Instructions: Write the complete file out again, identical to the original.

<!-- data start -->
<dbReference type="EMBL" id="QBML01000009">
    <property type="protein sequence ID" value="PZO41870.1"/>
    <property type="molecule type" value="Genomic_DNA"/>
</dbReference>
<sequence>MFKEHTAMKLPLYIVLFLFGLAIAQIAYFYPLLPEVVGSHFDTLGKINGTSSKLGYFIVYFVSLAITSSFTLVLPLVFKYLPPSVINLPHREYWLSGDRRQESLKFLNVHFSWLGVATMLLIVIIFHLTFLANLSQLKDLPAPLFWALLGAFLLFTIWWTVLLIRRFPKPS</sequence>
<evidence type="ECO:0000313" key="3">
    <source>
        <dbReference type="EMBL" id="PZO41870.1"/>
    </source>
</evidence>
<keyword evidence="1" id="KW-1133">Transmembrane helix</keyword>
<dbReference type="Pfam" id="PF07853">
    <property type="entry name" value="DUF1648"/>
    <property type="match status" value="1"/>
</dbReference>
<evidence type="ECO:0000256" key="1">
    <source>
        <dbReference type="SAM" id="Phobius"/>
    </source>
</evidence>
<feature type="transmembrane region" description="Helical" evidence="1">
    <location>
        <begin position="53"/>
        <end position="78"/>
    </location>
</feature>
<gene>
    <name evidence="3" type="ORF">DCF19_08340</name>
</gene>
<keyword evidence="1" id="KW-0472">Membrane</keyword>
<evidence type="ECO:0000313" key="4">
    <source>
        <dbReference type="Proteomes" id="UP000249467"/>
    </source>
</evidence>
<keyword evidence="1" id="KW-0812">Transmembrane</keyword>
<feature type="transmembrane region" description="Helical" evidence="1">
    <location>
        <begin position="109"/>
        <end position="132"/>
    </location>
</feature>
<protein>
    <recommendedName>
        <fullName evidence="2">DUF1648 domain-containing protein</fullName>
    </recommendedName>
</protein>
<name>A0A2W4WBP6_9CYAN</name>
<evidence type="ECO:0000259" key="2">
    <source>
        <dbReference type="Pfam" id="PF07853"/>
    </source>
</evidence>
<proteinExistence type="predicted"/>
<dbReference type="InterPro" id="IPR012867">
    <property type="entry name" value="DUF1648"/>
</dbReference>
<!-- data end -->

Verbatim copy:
<dbReference type="EMBL" id="QBML01000009">
    <property type="protein sequence ID" value="PZO41870.1"/>
    <property type="molecule type" value="Genomic_DNA"/>
</dbReference>
<sequence>MFKEHTAMKLPLYIVLFLFGLAIAQIAYFYPLLPEVVGSHFDTLGKINGTSSKLGYFIVYFVSLAITSSFTLVLPLVFKYLPPSVINLPHREYWLSGDRRQESLKFLNVHFSWLGVATMLLIVIIFHLTFLANLSQLKDLPAPLFWALLGAFLLFTIWWTVLLIRRFPKPS</sequence>
<evidence type="ECO:0000313" key="3">
    <source>
        <dbReference type="EMBL" id="PZO41870.1"/>
    </source>
</evidence>
<keyword evidence="1" id="KW-1133">Transmembrane helix</keyword>
<dbReference type="Pfam" id="PF07853">
    <property type="entry name" value="DUF1648"/>
    <property type="match status" value="1"/>
</dbReference>
<evidence type="ECO:0000256" key="1">
    <source>
        <dbReference type="SAM" id="Phobius"/>
    </source>
</evidence>
<feature type="transmembrane region" description="Helical" evidence="1">
    <location>
        <begin position="53"/>
        <end position="78"/>
    </location>
</feature>
<gene>
    <name evidence="3" type="ORF">DCF19_08340</name>
</gene>
<keyword evidence="1" id="KW-0472">Membrane</keyword>
<evidence type="ECO:0000313" key="4">
    <source>
        <dbReference type="Proteomes" id="UP000249467"/>
    </source>
</evidence>
<keyword evidence="1" id="KW-0812">Transmembrane</keyword>
<feature type="transmembrane region" description="Helical" evidence="1">
    <location>
        <begin position="109"/>
        <end position="132"/>
    </location>
</feature>
<protein>
    <recommendedName>
        <fullName evidence="2">DUF1648 domain-containing protein</fullName>
    </recommendedName>
</protein>
<name>A0A2W4WBP6_9CYAN</name>
<evidence type="ECO:0000259" key="2">
    <source>
        <dbReference type="Pfam" id="PF07853"/>
    </source>
</evidence>
<proteinExistence type="predicted"/>
<dbReference type="InterPro" id="IPR012867">
    <property type="entry name" value="DUF1648"/>
</dbReference>